The percentage of dentin removed in the premolars with two dental roots in the CEC group (3.85% ± 0.42%) was significantly smaller (P < 0.05) than in the TEC group (4.94% ± 0.5%). The UCW after instrumentation for TECs (16.43% ± 6.56%) was significantly lower (P < 0.05) than the UCW (24.42% ± 9.19%) for CECs in single-rooted premolars (Table 1). No significant differences were observed in the increased canal volume and surface areas in premolars between the TEC and CEC groups (P > 0.05). In the premolars with two dental roots, the increased sectional area of 1, 3, and 5 mm from the major apical foramen was significantly greater (P < 0.05) in the CEC group than in the TEC group. The deviation of the central point after instrumentation for TECs was significantly smaller (P < 0.05) than that for CECs. There was no significant difference (P > 0.05) between the TEC and CEC groups in the increased sectional area and the deviation of the central point in single-rooted premolars. Micro-CT analysis revealed that there were no differences between the CEC groups and the TEC groups in the percentage of filling material and voids (P > 0.05) (Table 2). In general, the mean load at failure of premolars did not significantly differ between the CEC and TEC groups, and there was no significant difference in the type of fracture (P > 0.05) (Table 3).
Mininally invasive endodontics is widely accepted nowadays and attracted extensive attention. With the development of advanced equipments and techniques, such as CBCT, dental microscope, nickel-titanium instrument, as well as the single-cone technique. According to the concept, tooth structure preservation turn out to be the prime concern during an endodontic procedure. Recently, contracted endodontic cavity has been put forward to protect dental tissue as much as possible. However, this may lead to difficulty in operating due to the small operating space, insufficient visible light, and may also cause apical transportation, ledge, and instrument fracture. By analysis and compare systematically for the impact of contracted endodontic cavities and traditional endodontic cavities in premolars, the present study aims to provide references and advice to clinicians.
The result suggested that apical transportation after instrumentation for CEC was significantly bigger (P < 0.05) than TECs in premolars with two dental roots, and no instrument fracture was experienced, which means although the apical transportation of CEC was bigger in premolars with two dental roots, with the appropriate straight path to a root canal, there is a small probability that instrument fracture occurred in premolars. There was no significant difference (P > 0.05) between the TEC and CEC groups in the increased sectional area and the deviation of the central point in single-rooted premolars, which means it is safe and effective in single-rooted teeth.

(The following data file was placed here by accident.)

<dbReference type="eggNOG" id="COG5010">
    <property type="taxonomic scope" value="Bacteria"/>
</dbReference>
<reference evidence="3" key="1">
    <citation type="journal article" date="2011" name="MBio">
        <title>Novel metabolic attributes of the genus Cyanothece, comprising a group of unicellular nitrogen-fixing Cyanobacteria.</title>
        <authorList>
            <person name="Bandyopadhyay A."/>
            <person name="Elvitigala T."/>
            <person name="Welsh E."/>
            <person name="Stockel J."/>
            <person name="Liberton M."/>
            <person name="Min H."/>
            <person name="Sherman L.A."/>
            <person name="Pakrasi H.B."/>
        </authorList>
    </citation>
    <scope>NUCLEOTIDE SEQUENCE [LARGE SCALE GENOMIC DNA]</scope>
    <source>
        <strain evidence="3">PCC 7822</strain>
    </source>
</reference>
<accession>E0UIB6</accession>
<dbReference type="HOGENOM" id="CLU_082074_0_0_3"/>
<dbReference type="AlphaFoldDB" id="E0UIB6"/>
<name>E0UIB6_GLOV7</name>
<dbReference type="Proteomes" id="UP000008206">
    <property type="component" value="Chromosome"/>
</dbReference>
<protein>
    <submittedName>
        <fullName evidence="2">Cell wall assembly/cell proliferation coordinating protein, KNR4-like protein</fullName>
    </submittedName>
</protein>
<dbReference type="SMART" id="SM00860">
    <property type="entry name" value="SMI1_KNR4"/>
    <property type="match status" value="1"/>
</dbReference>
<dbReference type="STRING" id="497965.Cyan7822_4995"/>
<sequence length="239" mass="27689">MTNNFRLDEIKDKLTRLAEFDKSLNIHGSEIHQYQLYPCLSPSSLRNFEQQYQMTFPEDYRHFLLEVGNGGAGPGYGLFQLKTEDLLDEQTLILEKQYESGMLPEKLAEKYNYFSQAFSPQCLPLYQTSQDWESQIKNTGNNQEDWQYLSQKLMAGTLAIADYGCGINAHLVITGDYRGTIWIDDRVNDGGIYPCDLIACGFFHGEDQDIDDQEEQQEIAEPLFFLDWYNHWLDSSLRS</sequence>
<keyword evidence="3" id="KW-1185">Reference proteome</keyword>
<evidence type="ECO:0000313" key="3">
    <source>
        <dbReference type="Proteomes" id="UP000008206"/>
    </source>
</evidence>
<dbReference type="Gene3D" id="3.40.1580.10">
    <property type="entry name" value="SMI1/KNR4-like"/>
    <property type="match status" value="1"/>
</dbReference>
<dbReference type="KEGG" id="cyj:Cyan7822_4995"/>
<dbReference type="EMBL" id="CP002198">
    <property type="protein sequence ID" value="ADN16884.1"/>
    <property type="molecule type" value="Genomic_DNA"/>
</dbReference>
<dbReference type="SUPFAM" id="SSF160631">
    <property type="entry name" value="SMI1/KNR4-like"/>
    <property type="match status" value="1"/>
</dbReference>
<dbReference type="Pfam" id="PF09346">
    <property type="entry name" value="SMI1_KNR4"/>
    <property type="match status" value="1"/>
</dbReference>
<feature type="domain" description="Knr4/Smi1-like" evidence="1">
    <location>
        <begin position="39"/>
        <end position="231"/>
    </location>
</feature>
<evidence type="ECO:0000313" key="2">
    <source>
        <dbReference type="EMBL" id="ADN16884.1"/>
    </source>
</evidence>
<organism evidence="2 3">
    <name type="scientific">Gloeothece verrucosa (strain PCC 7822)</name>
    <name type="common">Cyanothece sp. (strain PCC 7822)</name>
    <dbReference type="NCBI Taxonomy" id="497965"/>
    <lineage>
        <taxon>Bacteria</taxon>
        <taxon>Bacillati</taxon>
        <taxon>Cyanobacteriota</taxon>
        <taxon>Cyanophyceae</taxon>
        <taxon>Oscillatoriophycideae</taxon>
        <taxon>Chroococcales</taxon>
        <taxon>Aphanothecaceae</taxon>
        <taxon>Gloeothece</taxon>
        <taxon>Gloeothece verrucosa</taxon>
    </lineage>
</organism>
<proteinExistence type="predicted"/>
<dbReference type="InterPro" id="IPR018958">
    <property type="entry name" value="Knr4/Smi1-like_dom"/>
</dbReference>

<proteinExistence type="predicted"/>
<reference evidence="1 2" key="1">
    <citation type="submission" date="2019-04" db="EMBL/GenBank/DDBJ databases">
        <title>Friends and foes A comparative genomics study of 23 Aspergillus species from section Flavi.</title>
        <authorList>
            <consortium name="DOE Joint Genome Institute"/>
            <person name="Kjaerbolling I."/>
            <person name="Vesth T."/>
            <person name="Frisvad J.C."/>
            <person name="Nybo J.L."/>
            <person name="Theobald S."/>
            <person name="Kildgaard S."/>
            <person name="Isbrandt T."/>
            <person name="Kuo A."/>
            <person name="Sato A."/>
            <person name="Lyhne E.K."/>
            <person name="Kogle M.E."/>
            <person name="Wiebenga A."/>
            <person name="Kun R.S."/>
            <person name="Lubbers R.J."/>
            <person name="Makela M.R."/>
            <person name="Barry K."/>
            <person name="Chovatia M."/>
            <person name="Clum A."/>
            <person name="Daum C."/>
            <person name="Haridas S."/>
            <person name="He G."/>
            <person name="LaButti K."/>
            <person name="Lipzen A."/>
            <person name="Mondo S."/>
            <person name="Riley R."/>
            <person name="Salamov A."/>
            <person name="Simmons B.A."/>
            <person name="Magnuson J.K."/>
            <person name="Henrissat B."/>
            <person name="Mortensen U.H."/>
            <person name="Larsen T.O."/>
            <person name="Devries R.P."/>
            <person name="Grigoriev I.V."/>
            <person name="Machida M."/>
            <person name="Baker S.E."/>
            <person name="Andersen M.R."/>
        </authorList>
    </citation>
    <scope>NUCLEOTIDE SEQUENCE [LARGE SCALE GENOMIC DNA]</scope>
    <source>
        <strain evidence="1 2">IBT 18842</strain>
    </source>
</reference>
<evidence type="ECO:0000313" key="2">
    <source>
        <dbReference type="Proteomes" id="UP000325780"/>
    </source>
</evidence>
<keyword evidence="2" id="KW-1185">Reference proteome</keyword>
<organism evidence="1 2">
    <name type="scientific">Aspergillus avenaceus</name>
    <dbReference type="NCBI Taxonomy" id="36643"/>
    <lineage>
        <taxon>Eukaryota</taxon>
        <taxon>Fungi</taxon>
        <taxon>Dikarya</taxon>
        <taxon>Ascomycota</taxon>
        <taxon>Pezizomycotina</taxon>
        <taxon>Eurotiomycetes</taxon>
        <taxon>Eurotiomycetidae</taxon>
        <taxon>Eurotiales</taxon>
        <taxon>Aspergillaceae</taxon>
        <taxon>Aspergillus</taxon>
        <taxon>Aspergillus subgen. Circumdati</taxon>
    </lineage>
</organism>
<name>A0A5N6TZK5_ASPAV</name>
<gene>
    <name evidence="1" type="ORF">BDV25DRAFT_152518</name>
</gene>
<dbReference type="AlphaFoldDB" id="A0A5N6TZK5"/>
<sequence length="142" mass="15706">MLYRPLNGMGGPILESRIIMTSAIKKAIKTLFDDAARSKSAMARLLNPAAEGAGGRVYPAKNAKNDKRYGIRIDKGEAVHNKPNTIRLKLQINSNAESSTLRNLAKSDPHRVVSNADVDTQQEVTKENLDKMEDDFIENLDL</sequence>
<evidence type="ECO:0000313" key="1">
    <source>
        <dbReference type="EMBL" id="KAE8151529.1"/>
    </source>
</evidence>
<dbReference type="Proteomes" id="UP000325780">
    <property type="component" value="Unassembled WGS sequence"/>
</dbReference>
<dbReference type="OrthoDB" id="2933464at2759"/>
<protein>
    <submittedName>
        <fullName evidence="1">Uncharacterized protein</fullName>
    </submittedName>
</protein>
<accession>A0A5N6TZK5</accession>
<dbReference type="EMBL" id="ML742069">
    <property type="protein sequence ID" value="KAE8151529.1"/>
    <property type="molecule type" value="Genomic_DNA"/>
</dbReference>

Contracted endodontic cavities (CECs), as an alternative to traditional endodontic cavities, have been researched widely. So far, the outcomes and fracture resistance of CECs on root canal preparation still limited and controversial. Some studies showed that there was no difference between CECs and TECs in mean failure load in maxillary molars . The type of access cavity does not influence the amount of remaining pulp tissue in root canals and isthmus in maxillary first molars . Similarly, TECs lead to better preservation of the original canal anatomy in maxillary first permanent molars . Most of the previous researches were focused on the efficacy of CECs and TECs treatment in maxillary molars, rarely in premolars. Firstly, the anatomy of premolars is complex and variation; secondly, the concentration of masticatory forces in premolars is big and the cervical of premolars is small; last but not least premolars are more likely to break after root canal therapy; therefore, minimally invasive endodontics in premolars is of great significance.
It is reported that guided endodontics printed templates have been used to locate all root canals in the apical third of teeth with pulp canal calcification and apical pathology with the aid of 3D printing technology and digital dentistry [16, 21]. In this research, we used guided endodontics printed templates for minimal cavity access, which acquired the least tooth structure removal and projected the access trajectory to each canal orifice. Contracted endodontic cavity with the aid of 3D-printed template seems to be a safe, clinically feasible method for locating root canals.
A previous study reported that CEC seems to exhibit better preservation of the original canal anatomy, particularly at the crown level, including incisors, premolars, and molars with TEC . The conservative endodontic cavity, which could keep back the truss of dentin between the cavities, could save more dental tissue in premolars with two dental roots. Although more tooth tissue was retained, there was no obvious increase in the fracture resistance. It is probably because the volume of premolars themselveswas small, the increased fracture resistance of reserved coronal dentin could not offset the decreased amount that caused by RCT. Hence, further studies and a larger amount of simples are needed.
According to Neelakantan’report, Root canal was divided into coronal, middle and apical apart . In the present research, due to similar sample size, it could avoid the difference of measurement and analysis caused by the differences of sample length.